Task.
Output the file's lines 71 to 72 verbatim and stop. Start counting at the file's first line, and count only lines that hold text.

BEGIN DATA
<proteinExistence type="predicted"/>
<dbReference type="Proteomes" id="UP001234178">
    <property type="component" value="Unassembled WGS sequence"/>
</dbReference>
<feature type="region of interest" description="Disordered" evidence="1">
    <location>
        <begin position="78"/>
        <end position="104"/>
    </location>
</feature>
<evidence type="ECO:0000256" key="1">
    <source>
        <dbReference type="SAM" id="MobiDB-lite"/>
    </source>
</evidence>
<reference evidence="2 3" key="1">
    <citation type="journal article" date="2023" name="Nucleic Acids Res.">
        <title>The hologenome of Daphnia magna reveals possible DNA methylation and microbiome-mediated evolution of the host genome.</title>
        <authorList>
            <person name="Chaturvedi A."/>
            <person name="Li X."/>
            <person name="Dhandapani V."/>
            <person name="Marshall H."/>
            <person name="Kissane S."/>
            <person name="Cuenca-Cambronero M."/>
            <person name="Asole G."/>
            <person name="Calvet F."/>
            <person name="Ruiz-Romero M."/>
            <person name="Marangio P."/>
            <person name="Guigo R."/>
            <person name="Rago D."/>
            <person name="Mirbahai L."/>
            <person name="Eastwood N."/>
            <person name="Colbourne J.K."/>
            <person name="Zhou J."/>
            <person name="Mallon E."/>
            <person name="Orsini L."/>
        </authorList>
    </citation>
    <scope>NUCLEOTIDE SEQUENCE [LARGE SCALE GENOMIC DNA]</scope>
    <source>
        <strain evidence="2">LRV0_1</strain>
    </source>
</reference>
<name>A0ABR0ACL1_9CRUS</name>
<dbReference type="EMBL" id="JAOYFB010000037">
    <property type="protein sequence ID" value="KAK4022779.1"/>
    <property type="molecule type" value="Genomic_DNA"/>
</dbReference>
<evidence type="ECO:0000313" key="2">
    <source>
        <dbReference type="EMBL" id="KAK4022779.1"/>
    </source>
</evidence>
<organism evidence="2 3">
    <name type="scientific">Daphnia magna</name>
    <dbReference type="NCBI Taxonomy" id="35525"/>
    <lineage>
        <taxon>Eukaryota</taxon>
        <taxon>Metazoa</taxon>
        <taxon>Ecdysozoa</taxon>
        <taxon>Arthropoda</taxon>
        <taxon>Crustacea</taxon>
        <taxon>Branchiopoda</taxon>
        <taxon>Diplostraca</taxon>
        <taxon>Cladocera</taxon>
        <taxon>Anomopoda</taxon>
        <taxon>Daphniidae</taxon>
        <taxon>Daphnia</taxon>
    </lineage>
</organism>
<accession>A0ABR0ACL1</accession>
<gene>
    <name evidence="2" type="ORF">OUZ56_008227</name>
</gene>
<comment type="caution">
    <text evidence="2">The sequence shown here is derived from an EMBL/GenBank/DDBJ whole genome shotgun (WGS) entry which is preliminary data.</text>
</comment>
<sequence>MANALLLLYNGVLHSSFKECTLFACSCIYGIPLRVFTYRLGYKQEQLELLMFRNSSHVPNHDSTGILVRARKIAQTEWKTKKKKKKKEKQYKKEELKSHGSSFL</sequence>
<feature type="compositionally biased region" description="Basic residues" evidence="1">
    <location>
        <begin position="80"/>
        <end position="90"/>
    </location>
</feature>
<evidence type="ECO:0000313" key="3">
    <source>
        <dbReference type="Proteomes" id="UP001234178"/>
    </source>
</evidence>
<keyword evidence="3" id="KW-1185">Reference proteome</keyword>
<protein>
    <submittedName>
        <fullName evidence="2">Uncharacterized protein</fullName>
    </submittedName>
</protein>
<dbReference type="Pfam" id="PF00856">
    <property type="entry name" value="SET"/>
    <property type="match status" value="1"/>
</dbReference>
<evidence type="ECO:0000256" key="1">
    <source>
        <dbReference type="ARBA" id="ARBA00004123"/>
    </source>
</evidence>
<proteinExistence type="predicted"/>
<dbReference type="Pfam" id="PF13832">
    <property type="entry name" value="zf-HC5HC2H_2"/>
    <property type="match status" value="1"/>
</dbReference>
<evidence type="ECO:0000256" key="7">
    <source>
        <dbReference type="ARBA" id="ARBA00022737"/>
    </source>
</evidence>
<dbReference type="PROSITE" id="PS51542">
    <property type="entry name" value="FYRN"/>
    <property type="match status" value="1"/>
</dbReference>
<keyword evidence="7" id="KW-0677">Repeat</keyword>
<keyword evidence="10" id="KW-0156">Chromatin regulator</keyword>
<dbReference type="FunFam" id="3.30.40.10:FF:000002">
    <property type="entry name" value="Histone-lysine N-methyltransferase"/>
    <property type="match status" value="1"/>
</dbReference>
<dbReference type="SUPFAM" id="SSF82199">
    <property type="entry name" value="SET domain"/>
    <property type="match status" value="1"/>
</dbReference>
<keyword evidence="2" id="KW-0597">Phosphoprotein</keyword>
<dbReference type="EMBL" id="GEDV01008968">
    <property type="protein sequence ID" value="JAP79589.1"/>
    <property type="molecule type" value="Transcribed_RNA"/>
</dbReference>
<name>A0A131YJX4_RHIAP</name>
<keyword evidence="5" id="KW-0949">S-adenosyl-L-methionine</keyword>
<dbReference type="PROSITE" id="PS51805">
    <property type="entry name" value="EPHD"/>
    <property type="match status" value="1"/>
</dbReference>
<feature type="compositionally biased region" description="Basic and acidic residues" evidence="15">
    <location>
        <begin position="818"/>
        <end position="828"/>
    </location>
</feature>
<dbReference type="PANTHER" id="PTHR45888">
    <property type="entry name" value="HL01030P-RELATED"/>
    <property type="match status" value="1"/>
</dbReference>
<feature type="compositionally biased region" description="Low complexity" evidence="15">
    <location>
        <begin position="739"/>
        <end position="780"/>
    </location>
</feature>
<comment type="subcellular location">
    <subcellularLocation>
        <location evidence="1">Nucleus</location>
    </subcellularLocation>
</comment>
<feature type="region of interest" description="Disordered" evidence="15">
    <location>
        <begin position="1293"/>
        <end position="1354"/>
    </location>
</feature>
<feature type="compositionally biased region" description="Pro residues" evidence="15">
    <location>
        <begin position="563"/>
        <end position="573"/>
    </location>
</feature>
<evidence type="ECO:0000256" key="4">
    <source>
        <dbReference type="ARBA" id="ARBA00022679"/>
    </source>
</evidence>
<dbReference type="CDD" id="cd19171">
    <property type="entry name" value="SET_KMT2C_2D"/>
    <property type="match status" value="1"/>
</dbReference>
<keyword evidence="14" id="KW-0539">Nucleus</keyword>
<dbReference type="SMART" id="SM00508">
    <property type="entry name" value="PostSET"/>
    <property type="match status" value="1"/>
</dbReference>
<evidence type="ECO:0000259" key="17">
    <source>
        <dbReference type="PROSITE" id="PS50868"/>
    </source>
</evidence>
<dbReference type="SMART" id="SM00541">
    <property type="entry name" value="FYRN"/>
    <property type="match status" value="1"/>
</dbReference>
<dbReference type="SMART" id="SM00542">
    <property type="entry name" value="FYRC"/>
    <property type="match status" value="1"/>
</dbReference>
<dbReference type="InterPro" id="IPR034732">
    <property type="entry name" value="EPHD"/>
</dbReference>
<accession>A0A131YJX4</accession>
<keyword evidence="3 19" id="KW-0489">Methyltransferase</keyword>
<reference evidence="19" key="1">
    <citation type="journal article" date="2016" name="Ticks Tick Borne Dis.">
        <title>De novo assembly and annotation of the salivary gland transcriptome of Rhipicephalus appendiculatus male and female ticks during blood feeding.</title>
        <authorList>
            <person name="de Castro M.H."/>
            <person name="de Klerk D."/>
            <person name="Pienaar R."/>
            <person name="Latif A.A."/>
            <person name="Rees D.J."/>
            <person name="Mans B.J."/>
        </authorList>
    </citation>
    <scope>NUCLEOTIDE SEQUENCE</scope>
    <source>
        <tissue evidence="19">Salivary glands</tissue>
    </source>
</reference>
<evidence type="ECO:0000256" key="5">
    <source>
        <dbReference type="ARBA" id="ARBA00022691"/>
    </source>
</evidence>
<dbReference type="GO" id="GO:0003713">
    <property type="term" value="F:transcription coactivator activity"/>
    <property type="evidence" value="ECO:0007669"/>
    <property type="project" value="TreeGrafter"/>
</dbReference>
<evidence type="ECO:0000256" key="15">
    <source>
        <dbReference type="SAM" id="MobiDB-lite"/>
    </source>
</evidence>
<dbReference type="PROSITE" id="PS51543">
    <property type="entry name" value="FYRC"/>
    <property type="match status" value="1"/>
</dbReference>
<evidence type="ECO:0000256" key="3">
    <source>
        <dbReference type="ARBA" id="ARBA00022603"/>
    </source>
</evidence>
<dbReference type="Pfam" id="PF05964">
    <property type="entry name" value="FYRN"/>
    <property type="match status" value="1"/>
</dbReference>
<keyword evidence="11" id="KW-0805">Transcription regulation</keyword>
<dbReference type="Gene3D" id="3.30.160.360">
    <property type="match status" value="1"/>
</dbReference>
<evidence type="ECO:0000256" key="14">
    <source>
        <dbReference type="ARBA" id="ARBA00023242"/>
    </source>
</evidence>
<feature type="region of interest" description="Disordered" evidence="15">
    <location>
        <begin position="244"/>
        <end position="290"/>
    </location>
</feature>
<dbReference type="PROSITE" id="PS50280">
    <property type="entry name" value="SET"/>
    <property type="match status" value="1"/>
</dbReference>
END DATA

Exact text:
</organism>
<accession>A0ABR0ACL1</accession>